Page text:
What happens when the pensions industry gets drawn into bigger world events?

Want to hear more on the LDI crisis and the Virgin Media case? Click here to listen to James and Pete’s recent podcast where they dive deeper into the subject.

So much of what we do is complex and technical.  To the outside observer, the jargon we use must seem impenetrable: s75 debts, moral hazard powers, rectification, risk transfer…the list goes on.

But our world is inextricably linked with, and impacted by, the real world. Take last autumn, when the LDI crisis saw pensions hitting the front page.

The LDI crisis

As litigators, we have seen significant interest arising out of the LDI issues.  Barely a week goes by without somebody raising a question about the impact of the crisis on their scheme’s financial position.  And, it is a matter of good governance for trustees to investigate potential claims, ask who is responsible for any losses suffered and whether compensation can be claimed.

Simple questions one might think.  But these are complex claims raising difficult issues and the numbers at stake mean they are likely to be keenly contested by any potential defendant, whether an LDI manager or an investment consultant.

Clients say ‘Surely all schemes are in the same boat?  Can we not just club together?’.  We haven’t yet seen a class action pop up, but time will tell.

Class actions rely on a litigation funder.  These are commercial operations who bear all the risk for a cut of the reward.  They like simplicity and claims that will deliver return.  They have to build a book of business to deliver this return and look for identikit claimants. While it is perfectly possible that one or more class actions may spring up, this is likely to take time and is not certain – so trustees and employers need to think carefully about whether to wait and hope, or take action themselves.

For those considering taking their own action, it is worth remembering that a litigation process is exactly that – a process.  You take it a step at a time and then assess whether to take the next step.  And this is what many trustees will do: investigate and consider whether to proceed and, if they proceed, keep that decision under constant review.

‘So pensions is not niche, is that what you’re telling me?’

Well yes and no – a typical lawyer’s answer!

At times it is, impacted directly by the biggest events around us.  But at other times it is incredibly niche.  And another event in recent times demonstrates this very well.

The Virgin Media case

There has been much discussion following the recent judgment in the Virgin Media case about the requirements of ‘Section 37’.

Many clients find the rules around scheme amendments an oddity, with legislation prescribing hoops that have to be jumped through for a deed to be valid and different hoops applying to different circumstances.  In broad terms, Section 37 itself requires (a) the trustees when executing deeds affecting relevant members’ rights for contracted-out DB schemes executed between 1997 and 2016 to have “informed the actuary in writing of the proposed alteration” and  (b) the actuary to have “considered the proposed alteration” and  to have “confirmed to the trustees in writing” that they are satisfied that the scheme would continue to satisfy the relevant statutory standard if the alteration were made.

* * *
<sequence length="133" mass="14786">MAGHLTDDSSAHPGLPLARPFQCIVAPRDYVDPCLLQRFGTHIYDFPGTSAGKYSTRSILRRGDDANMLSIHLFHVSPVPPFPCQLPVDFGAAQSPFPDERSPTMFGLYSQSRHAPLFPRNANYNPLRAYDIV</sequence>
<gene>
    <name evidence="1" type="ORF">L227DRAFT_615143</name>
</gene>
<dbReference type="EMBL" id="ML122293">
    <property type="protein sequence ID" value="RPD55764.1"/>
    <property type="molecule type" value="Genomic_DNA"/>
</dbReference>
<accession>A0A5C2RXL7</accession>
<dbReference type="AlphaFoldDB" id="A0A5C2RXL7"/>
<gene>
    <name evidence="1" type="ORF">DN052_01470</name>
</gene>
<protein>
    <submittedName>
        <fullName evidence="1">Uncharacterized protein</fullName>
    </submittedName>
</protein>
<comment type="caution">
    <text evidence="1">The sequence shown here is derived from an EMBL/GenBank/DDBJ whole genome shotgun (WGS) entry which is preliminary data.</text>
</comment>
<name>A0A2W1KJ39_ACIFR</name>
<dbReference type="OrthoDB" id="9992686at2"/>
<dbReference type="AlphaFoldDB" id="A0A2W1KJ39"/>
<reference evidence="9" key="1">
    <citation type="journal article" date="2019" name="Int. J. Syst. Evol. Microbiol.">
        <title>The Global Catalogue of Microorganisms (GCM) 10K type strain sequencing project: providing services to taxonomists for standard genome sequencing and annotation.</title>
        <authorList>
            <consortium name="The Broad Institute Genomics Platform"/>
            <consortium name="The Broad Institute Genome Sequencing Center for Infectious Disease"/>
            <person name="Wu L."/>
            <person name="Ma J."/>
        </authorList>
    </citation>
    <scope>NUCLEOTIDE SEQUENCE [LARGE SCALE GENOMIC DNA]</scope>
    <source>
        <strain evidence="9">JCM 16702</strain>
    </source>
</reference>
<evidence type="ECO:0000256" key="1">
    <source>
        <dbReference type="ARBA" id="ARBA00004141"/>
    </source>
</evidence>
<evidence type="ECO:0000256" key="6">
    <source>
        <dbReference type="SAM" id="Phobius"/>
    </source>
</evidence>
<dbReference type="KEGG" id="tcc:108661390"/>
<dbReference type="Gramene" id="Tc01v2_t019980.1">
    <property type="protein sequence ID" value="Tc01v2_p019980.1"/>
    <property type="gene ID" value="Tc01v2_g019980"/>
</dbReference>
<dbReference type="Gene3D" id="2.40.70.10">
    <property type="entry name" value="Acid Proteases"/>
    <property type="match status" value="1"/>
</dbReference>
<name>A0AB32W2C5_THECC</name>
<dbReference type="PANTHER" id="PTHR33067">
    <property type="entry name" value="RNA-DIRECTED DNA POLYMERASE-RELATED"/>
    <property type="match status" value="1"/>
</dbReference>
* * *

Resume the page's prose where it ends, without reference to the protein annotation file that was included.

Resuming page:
The Court ruled that any historical amendments made by deeds that did not comply with these requirements  are void.

So, what does that mean in practice?

It’s important to bear in mind that the case is being appealed, so the law as it stands is not yet settled.  There are also determined efforts being made to lobby the DWP to amend the legislation itself to overcome the implications of the Court’s decision.

What should trustees and employers do in the light of the case?  It is obviously important to be aware of the potential implications, but we don’t think there is or should be a ‘one size, fits all’ response here.

Some might decide to carry out a comprehensive review of all relevant amending deeds. But even this might not be conclusive – just because a written confirmation doesn’t exist or can’t be found does not necessarily mean that the requirements of Section 37 were not met. It may come down to a question of evidence – and the judge in the case was expressly asked not to consider the evidence there.  Instead, she was asked to simply assume that there had been non-compliance.

In the same way as they consider other risks regarding the legal formalities of deeds (such as valid execution), trustees are entitled to weigh up the costs and benefits of such an exercise in their particular circumstances and, in the exercise of their discretion, decide how to proceed – both with any review and, if one is carried out, with any subsequent steps.

It should also be borne in mind that, if there has been a failure to comply with Section 37, it is possible that someone may have been at fault and that it might be possible to bring a negligence claim to seek to recover the value of any unintended additional liabilities arising from an invalid amendment.  But it will depend on the particular circumstances, including whether any such a claim might already be time-barred.

So, two subjects that are on the minds of those involved with pensions, trustees and employers alike, one very niche, the other arising directly from a major event.  This is the pensions world – micro and macro, techy and accessible.  And that’s the way we like it!

< Back to blog